• 1 Tbsp white sugar
  • 1 cup warm water (not too warm, instant yeast is sensitive)
  • 3 Tbsp vegetable oil
  • 1 extra-large egg plus one yolk
  • 1/4 c sugar
  • 2 tsp kosher salt 
  • 1.5 Tbsp poppy seeds
  • 1-2 Tbsp oil (for covering finished dough)
Procedure:
  • Add the flour into a large mixing bowl. For this recipe you want to use a mixer because of the high-gluten flour
  • Add yeast along one edge, top with 1 Tbsp sugar
  • Pour the water over the yeast/sugar side of the bowl to make sure yeast is hydrated
  • Start mixer on low speed, mixing the flour, yeast and water.
  • Add the egg and yolk, salt, oil, poppy seeds,sugar and continue to beat at medium speed for 4-5 mintues.
  • The dough will be stiff and pull away from the side of the bowl
  • Using a flexible scraper, gather up the dough, form a ball in the bowl
  • Pour 1-2 Tbsp oil over the dough, turn the dough so that the entire surface has an oily covering
  • Cover loosely with plastic wrap (don’t leave air space between the wrap and dough, but make sure it is loose enough for the dough to rise)
  • Place in a draft free place (a cool oven works well) and allow to rise until just about double – this will usually happen in under and hour (45-50 minutes). 
    • Alternately: place the covered dough in the refrigerator and allow to rise for 8-10 hours (this is called "retarding"- slowing the rising/fermentation process. A good blog post on this technique can be found at The Baker's Blog).



Filling & Topping :Make the filling while the dough is proofing (rising).

In a bowl mix the following ingredients, it is both the filling & topping.
  • 24 oz finely chopped yellow onion (do this by hand in order to keep it from becoming too wet)
  • 3-4 Tbsp bread crumbs (will help the mixture dry)
  • 1 tsp kosher salt
  • 2 tsp poppy seeds


Assembly:

  • Pre-heat the oven to 375
  • Line a baking pan or cookie sheet with parchment paper (no greasing necessary)
  • Remove dough from the bowl, place on a work surface and divide the dough into 3 balls
  • Working with one piece at a time, roll the dough slightly to form a short oblong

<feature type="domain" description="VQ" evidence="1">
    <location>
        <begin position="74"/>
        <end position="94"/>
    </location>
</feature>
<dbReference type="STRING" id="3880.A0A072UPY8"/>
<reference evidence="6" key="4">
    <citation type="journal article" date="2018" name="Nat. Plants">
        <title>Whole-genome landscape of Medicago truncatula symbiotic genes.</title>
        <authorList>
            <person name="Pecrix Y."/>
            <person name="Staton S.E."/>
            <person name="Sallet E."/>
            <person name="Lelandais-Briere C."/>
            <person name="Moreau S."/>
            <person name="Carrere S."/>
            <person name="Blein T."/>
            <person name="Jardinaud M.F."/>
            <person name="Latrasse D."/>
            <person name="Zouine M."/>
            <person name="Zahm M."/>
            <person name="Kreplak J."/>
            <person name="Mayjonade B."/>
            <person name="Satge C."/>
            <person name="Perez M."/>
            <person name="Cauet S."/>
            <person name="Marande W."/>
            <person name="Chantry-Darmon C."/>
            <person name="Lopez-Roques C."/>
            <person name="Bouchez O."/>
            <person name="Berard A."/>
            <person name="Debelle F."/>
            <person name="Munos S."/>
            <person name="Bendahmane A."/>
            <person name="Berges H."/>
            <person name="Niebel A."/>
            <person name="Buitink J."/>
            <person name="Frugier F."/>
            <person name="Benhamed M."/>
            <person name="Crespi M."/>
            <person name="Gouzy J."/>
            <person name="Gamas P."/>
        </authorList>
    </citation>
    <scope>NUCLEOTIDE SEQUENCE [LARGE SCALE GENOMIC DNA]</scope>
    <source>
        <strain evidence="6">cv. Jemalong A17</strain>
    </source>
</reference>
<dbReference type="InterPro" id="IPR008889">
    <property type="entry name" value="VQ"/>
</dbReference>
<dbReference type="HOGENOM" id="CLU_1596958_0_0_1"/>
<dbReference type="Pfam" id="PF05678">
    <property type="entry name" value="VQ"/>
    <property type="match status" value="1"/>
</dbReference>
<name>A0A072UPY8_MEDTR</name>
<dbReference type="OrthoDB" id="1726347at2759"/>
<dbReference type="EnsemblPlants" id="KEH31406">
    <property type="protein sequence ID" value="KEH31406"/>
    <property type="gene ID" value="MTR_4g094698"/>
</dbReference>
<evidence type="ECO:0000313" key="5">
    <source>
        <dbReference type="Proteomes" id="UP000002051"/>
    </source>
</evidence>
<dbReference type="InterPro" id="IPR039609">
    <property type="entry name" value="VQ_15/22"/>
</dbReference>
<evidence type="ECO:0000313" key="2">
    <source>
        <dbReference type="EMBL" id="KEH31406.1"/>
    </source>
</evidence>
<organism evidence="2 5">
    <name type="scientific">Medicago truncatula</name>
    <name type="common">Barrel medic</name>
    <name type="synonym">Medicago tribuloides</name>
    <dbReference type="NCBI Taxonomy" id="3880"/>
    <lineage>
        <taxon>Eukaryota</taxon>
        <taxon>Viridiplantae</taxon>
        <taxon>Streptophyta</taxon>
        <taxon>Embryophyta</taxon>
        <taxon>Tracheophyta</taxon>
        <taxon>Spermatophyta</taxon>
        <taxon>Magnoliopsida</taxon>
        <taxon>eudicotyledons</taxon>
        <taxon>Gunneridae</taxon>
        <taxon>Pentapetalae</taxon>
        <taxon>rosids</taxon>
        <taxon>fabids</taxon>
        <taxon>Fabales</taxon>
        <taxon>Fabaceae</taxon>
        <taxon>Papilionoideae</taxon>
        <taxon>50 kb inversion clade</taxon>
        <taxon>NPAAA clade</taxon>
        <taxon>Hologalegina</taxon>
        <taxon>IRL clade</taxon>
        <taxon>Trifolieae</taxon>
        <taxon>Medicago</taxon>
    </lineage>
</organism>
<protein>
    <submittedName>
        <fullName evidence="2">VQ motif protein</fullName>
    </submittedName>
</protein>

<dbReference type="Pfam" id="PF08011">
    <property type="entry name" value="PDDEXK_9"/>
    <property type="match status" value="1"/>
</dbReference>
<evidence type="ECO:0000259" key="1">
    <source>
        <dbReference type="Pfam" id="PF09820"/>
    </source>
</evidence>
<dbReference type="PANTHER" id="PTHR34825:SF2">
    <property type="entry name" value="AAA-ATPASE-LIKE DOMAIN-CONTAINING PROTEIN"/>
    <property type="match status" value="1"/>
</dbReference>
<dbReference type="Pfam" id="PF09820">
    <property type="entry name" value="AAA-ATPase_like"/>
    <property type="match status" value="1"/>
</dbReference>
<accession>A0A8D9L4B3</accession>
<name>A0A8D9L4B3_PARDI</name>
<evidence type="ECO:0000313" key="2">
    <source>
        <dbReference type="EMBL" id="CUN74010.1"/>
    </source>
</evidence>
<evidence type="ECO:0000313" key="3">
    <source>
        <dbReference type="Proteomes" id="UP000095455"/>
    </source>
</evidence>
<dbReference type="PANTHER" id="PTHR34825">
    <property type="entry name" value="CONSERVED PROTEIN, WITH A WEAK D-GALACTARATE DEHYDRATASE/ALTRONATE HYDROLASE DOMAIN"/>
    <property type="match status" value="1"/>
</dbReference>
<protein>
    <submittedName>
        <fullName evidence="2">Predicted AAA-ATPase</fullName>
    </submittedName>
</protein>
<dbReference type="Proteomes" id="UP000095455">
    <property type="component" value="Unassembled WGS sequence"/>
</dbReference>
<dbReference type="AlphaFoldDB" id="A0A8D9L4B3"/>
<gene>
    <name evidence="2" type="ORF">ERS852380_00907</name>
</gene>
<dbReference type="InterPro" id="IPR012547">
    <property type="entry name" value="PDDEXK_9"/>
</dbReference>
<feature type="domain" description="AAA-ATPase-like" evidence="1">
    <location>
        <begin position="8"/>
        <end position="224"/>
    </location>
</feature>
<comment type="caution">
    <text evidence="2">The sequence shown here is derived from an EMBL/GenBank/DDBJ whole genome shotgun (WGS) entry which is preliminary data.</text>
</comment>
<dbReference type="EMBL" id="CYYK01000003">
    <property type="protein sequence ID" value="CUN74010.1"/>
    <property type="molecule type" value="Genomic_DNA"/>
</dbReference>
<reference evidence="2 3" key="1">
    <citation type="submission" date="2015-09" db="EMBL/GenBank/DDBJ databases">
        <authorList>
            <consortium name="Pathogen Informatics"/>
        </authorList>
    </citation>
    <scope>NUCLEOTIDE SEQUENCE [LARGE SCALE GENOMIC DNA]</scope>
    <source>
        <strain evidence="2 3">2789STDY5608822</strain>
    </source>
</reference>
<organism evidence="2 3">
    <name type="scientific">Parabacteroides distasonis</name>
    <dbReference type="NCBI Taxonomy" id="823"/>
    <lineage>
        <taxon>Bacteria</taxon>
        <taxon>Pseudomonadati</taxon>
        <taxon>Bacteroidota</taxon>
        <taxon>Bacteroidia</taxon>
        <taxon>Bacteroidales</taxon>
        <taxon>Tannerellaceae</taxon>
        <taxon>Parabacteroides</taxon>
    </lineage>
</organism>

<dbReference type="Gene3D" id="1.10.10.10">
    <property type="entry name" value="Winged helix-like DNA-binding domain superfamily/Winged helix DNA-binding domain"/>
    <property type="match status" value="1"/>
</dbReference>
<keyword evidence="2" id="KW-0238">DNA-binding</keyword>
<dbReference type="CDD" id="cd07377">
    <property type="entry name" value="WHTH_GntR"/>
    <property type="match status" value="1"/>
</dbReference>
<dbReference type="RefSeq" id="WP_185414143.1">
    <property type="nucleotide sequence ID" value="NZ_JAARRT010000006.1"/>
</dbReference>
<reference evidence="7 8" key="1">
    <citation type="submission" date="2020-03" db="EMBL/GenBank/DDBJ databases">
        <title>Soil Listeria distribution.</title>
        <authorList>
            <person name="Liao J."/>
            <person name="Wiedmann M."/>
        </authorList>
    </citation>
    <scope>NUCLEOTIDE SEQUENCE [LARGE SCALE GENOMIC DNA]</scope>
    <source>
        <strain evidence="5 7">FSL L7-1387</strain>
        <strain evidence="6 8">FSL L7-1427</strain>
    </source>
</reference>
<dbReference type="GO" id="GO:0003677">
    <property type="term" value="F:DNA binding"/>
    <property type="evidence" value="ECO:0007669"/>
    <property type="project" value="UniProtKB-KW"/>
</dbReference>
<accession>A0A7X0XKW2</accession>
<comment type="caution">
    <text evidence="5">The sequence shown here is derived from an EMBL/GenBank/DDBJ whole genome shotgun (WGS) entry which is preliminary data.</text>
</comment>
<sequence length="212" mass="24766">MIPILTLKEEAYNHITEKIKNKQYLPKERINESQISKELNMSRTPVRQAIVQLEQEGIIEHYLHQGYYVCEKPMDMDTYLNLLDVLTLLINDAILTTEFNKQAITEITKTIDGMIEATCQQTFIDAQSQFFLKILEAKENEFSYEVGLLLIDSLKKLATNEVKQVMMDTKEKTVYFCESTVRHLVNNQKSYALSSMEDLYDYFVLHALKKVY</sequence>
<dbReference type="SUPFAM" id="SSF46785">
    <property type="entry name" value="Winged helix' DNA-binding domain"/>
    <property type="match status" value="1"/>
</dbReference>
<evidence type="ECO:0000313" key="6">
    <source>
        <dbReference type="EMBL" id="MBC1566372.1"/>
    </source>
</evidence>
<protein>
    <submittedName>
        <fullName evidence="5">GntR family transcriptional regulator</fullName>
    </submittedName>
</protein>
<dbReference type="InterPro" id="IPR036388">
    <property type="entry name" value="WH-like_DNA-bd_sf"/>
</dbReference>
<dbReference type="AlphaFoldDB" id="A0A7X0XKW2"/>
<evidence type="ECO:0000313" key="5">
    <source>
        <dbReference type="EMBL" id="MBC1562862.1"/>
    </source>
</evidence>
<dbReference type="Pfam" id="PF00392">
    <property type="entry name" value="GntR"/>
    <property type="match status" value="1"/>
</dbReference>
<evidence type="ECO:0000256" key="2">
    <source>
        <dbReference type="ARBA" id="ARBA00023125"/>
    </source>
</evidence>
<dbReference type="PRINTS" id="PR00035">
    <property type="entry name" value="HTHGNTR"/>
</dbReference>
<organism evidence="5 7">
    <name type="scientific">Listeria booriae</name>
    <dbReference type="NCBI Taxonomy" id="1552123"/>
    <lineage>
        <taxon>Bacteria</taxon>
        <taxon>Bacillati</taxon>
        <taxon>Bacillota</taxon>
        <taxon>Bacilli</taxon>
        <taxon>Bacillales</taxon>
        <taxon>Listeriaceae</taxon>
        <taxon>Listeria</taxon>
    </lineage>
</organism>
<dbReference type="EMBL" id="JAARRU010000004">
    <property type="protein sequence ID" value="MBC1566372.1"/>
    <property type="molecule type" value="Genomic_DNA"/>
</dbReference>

• Rolling in the same direction, roll out to about 12-14 inches. Then work crosswise so that you form a rectangle, about 12x14 and a bit thicker than 1/4 inch.  You may need a small amount of flour to keep the dough from sticking.

  • Using 1/4 of the onion mixture, spread along the top 1/3 of the dough, lengthwise
  • Roll the dough, starting at the onion covered edge, forming a log
  • Cut the log crosswise into half and then each half into thirds (six rolls from the log)
  • Move the rolls, in the same position, seam side down onto a cookie or baking sheet that has been lined with parchment paper.
  • Repeat the process twice more.  The yield is 18 rolls, slightly smaller than sandwich rolls.
  • You can make larger rolls if you want
  • Brush the 18 rolls with oil (use a neutral oil, canola, for example) Using the last 1/4 of the onion mixture, press into the tops of the rolls

  • Bake the rolls for approximately 30 minutes - check after 25 minutes. They will be golden brown
  • Cool on the pan
  • Wrap cool rolls, they stay well for 2-3 days at room temperature and freeze well (double wrap) for about a month.

Yum!!!!!!!!!!!!!!!  Enjoy them!







Sunday, January 20, 2013

Finding Ingredients & Equipment

Finding Ingredients

Thanks to Eli's friend Emily for reminding me that if she wanted to try any of the recipes, some of the ingredients or equipment are unknown to her and may be hard to find.

This is the day of the internet, and I am often ordering even mundane ingredients like flour through the King Arthur website (especially when they run the no-shipping deals).  This saves me time and energy, although the UPS man isn't necesarily a fan.

So anyway, here is a list that I can update when someone asks me "huh? whats that and where can I get it?"

Websites: